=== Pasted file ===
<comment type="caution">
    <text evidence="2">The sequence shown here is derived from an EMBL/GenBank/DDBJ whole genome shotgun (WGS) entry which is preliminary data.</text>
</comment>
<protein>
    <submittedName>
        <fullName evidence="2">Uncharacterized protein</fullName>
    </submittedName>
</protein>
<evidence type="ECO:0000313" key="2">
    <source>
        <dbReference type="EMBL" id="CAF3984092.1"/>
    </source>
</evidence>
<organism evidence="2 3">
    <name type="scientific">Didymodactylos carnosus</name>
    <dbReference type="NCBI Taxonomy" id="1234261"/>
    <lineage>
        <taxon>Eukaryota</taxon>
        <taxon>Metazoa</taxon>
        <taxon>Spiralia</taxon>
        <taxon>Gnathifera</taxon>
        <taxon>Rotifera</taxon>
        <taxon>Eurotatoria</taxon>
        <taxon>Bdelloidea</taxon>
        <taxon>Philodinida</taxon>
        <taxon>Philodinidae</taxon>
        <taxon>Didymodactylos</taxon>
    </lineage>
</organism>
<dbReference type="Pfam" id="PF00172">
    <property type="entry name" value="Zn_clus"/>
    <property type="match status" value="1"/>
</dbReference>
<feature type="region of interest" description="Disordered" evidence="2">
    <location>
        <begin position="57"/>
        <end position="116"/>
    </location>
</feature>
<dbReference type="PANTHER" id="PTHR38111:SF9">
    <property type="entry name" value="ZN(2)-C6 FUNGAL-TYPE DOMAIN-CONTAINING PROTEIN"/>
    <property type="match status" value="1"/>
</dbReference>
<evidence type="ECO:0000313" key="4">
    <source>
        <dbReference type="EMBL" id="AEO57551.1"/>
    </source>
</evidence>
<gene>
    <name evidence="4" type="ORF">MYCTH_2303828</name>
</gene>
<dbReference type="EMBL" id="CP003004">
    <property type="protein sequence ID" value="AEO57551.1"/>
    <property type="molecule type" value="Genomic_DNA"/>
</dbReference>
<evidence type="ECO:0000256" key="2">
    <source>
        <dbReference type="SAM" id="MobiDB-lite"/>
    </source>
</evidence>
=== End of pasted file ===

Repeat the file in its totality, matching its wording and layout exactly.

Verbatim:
<comment type="caution">
    <text evidence="2">The sequence shown here is derived from an EMBL/GenBank/DDBJ whole genome shotgun (WGS) entry which is preliminary data.</text>
</comment>
<protein>
    <submittedName>
        <fullName evidence="2">Uncharacterized protein</fullName>
    </submittedName>
</protein>
<evidence type="ECO:0000313" key="2">
    <source>
        <dbReference type="EMBL" id="CAF3984092.1"/>
    </source>
</evidence>
<organism evidence="2 3">
    <name type="scientific">Didymodactylos carnosus</name>
    <dbReference type="NCBI Taxonomy" id="1234261"/>
    <lineage>
        <taxon>Eukaryota</taxon>
        <taxon>Metazoa</taxon>
        <taxon>Spiralia</taxon>
        <taxon>Gnathifera</taxon>
        <taxon>Rotifera</taxon>
        <taxon>Eurotatoria</taxon>
        <taxon>Bdelloidea</taxon>
        <taxon>Philodinida</taxon>
        <taxon>Philodinidae</taxon>
        <taxon>Didymodactylos</taxon>
    </lineage>
</organism>
<dbReference type="Pfam" id="PF00172">
    <property type="entry name" value="Zn_clus"/>
    <property type="match status" value="1"/>
</dbReference>
<feature type="region of interest" description="Disordered" evidence="2">
    <location>
        <begin position="57"/>
        <end position="116"/>
    </location>
</feature>
<dbReference type="PANTHER" id="PTHR38111:SF9">
    <property type="entry name" value="ZN(2)-C6 FUNGAL-TYPE DOMAIN-CONTAINING PROTEIN"/>
    <property type="match status" value="1"/>
</dbReference>
<evidence type="ECO:0000313" key="4">
    <source>
        <dbReference type="EMBL" id="AEO57551.1"/>
    </source>
</evidence>
<gene>
    <name evidence="4" type="ORF">MYCTH_2303828</name>
</gene>
<dbReference type="EMBL" id="CP003004">
    <property type="protein sequence ID" value="AEO57551.1"/>
    <property type="molecule type" value="Genomic_DNA"/>
</dbReference>
<evidence type="ECO:0000256" key="2">
    <source>
        <dbReference type="SAM" id="MobiDB-lite"/>
    </source>
</evidence>